McLeod Group Blog

A Feminist Approach to Funding Women’s Groups

A Feminist Approach to Funding Women’s Groups

McLeod Group Blog, January 26, 2018

When Global Affairs Canada (GAC) announced the Women’s Voice and Leadership program to support its new feminist aid policy, with a budget of $150 million over five years, observers hoped for the creation of a fund with a clear purpose, approach, and implementation that would support women’s organizations in developing countries. Canada already has experience with this type of fund, as it established regional gender equality funds in the period after the Beijing World Conference on Women in 1995 to advance the Beijing Platform for Action. However, the way GAC is currently developing the Women’s Voice and Leadership program may compromise its contribution to the very goals the Fund was intended to achieve.

Implementing the Feminist International Assistance Policy through the Women’s Voice and Leadership Fund requires more than simply providing funds to local women’s groups, as admirable as that goal is. It should also be an opportunity to explore new forms of North-South partnerships with civil society organizations and new roles for Southern women’s organizations.

It now seems clear that the “Fund” is not really a fund – with a coherent purpose, approach, and means of implementation. Instead, the allocations are notional, cobbled together from budgets managed by various parts of GAC – geographic and multilateral, and other areas such as peacebuilding. So it is mainly the geographic areas within the department that are developing projects, by identifying potential implementing partners, who will in turn fund local women’s groups. These units will also oversee the implementation, without a requirement for coherent reporting or learning across the projects.

There has been no transparency from GAC, despite continuing requests for more information about which countries and which partners are slated to receive funding. Informal information-sharing among potential partners indicates that of potential projects in at least 26 countries reportedly under consideration for the first allocation, only one local women’s organization is likely to receive direct funding. All other funding arrangements under consideration are grants to large Canadian or international NGOs or a handful of multilateral organizations, which will, in turn, support local women’s groups. Some of the large and capable Southern women’s funds were not invited to become implementing partners (such as the African Women’s Development Fund).

Failing to understand the implications of what is required to advance women’s rights risks squandering not only money, but also good will and results that vanish when the money is all spent. For example, Oxfam Canada provided funding for a small local women’s group in South Sudan that allowed them to meet with and convince local male chiefs to support ending violence against women. What made this effort powerful and effective was the opportunity provided through regional facilitation by Gender at Work for the women to work with other women’s groups in the Horn of Africa to refine their strategy, to share their learning and their achievements. It is not only the money, but the opportunity to analyze, strategize and learn with others that is more likely to make a lasting contribution to strengthening women’s rights.

The pressure is strong to fund local women’s groups. At least 50% of the money will go directly to women’s groups, according to GAC. However, money is power, and if the money is channelled through an intermediary organization, then women’s organizations are not building their relationships directly with the government of Canada. Moreover, in many cases, funds are being directed through organizations that are not embedded in local women’s movements. This also reduces the potential for investing in learning and scaling up at a national or regional level. This approach looks more like “business as usual” than like the feminist approach promised by the new International Assistance Policy.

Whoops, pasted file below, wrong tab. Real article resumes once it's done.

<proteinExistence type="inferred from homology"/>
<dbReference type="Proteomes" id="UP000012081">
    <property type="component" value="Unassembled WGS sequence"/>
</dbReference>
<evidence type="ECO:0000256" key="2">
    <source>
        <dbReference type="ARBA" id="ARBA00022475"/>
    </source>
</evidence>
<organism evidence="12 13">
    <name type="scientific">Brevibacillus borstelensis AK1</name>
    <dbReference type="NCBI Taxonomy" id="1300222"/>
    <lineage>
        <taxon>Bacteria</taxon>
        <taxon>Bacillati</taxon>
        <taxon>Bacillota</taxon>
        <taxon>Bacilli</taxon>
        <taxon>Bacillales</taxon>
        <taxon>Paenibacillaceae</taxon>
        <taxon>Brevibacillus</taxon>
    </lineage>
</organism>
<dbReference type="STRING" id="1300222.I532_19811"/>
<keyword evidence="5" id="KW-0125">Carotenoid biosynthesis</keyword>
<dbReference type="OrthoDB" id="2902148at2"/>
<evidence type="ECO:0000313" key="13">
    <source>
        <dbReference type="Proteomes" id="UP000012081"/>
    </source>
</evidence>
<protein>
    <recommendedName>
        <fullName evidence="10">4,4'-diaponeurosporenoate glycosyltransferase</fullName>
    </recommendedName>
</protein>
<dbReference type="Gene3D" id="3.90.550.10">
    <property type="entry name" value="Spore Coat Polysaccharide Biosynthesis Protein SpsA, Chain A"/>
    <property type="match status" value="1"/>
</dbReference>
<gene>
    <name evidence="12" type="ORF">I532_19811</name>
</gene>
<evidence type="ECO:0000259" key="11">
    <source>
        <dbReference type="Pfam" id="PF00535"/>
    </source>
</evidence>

To remedy this situation, GAC could consider the following options:

  • Allocate a percentage of the program’s budget either to individual projects or on a sub-regional basis for learning and exchange among the groups that are funded.
  • Bring together the GAC programmers developing the projects to increase coherence and learning potential among the projects by building a common framework for results and process, led by people with experience in developing and running gender equality funds. This group could decide to jointly manage monitoring and evaluation.
  • Bring potential implementing partners and the Southern women’s organizations they plan to fund to a collective project development workshop with GAC programmers, rather than asking each GAC unit and each partner to negotiate their own.
  • Insist that the grant application be a joint one between the international organization and local partners, to ensure transparency and mutual accountability.
  • Before the current projects are finalized, and over the five years of the fund’s implementation, make a sustained effort to identify and support direct funding to Southern organizations to act as intermediaries and manage national and regional programs that provide funding and support to local Southern women’s organizations to carry out on-the-ground programs.

There is still time to step back and strengthen the process for and the results of allocating the Women’s Voice and Leadership funds. After all, isn’t that what a feminist international assistance policy should be about?    

Photo: Kenyan women demonstrate against rape in Darfur, Sudan. Credit: UN Women.









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